Pure Theatre’s latest, Citizen: An American Lyric, speaks to this fear, but instead of being from One of Us, it’s from the perspective of those who are most often on the receiving end of my neighbors’ fear — black people.

Largely a verbatim adaptation of poet Claudia Rankine’s work of the same name, the Piccolo Spoleto production of Citizen is a collection of vignettes. Some are first-person accounts, some are selections from other works, and some are brief essays of a kind. Together they all tell the same tale: the myriad ways that blacks are treated with indignity by whites on a daily basis. These slights can be both small and huge, and many times throughout the play the majority white audience gasps at the cluelessness, carelessness, and hatred that white people show toward black people. It’s a staggering and soul-crushing catalog of callous indignities and overt acts of racism. In the end, Citizen makes the compelling case that African-Americans as a whole spend their days suffering from a kind of post-traumatic stress disorder.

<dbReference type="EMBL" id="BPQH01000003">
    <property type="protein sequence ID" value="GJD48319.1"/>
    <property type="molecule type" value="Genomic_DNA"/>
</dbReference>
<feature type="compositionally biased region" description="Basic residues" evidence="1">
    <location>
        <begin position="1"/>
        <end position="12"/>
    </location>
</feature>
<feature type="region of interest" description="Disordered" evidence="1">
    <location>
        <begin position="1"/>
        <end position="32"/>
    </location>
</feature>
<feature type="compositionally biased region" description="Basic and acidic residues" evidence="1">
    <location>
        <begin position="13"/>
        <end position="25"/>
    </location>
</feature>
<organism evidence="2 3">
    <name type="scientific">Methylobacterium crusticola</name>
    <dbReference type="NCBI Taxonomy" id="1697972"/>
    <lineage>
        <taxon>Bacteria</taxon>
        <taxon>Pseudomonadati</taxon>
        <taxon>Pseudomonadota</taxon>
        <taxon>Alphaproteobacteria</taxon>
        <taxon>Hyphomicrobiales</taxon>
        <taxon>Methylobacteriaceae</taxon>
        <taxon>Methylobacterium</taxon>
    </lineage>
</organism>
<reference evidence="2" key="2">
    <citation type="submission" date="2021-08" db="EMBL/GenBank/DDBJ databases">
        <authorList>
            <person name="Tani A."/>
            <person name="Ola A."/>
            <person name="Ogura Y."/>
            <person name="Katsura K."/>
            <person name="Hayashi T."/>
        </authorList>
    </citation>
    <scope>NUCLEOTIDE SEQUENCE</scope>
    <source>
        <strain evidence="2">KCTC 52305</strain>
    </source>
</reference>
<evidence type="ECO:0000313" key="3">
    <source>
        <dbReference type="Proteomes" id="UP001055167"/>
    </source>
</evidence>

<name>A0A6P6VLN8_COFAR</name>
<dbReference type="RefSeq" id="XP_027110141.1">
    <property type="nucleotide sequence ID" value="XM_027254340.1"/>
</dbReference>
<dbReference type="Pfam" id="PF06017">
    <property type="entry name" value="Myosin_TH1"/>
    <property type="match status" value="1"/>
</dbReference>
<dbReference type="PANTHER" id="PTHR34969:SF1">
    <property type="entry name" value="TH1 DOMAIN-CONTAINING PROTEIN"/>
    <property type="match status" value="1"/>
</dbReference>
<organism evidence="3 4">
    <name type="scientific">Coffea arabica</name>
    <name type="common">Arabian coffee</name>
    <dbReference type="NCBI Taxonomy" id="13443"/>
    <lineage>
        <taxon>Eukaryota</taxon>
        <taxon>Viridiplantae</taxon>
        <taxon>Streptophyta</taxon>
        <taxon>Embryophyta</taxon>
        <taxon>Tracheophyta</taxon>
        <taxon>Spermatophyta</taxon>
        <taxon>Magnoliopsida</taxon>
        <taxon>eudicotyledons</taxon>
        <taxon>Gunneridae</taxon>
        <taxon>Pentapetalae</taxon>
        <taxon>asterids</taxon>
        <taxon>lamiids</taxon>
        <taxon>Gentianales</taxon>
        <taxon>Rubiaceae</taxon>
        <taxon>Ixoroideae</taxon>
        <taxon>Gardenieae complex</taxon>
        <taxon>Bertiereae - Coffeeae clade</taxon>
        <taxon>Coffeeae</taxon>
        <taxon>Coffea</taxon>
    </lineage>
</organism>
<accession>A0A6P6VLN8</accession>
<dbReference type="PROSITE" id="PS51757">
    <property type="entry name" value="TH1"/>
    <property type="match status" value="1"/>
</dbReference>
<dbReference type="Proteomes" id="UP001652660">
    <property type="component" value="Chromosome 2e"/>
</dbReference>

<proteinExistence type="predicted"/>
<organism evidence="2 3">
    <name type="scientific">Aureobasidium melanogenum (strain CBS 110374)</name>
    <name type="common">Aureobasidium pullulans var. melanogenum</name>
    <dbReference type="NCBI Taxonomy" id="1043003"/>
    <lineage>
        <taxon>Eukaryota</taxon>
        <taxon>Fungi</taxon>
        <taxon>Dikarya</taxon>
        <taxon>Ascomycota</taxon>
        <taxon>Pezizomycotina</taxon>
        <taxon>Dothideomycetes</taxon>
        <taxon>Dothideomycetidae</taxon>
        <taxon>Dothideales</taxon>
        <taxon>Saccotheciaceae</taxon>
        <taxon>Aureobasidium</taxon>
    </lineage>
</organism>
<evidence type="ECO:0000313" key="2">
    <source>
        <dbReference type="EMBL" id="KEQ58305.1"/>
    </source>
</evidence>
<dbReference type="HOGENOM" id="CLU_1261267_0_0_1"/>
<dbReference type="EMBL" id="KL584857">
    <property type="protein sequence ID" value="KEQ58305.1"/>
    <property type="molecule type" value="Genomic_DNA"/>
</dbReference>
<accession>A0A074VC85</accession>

Sadly, for many whites, even those on the liberal end of the political spectrum — no, especially those who call themselves liberals — Citizen places them for perhaps the first time in the shoes of black Americans. So often white society condemns black society for lashing out at a system that continues to view them as lesser beings, others who are three-fifths human perhaps. One passage in particular should be taken into account by white audiences. In it, Rankine’s borrows from Langston Hughes, warping his words to craft a truth that whites will find frightening: “And there is no (Black) who has not felt, briefly or for long periods, with anguish sharp or dull, in varying degrees and to varying effect, simple, naked, and unanswerable hatred: who has not wanted to smash any white face he may encounter in a day, to violate, out of motives of the cruelest vengeance … to break the bodies of all white people and bring them low, as low as the dust into which he himself has been and is being trampled….”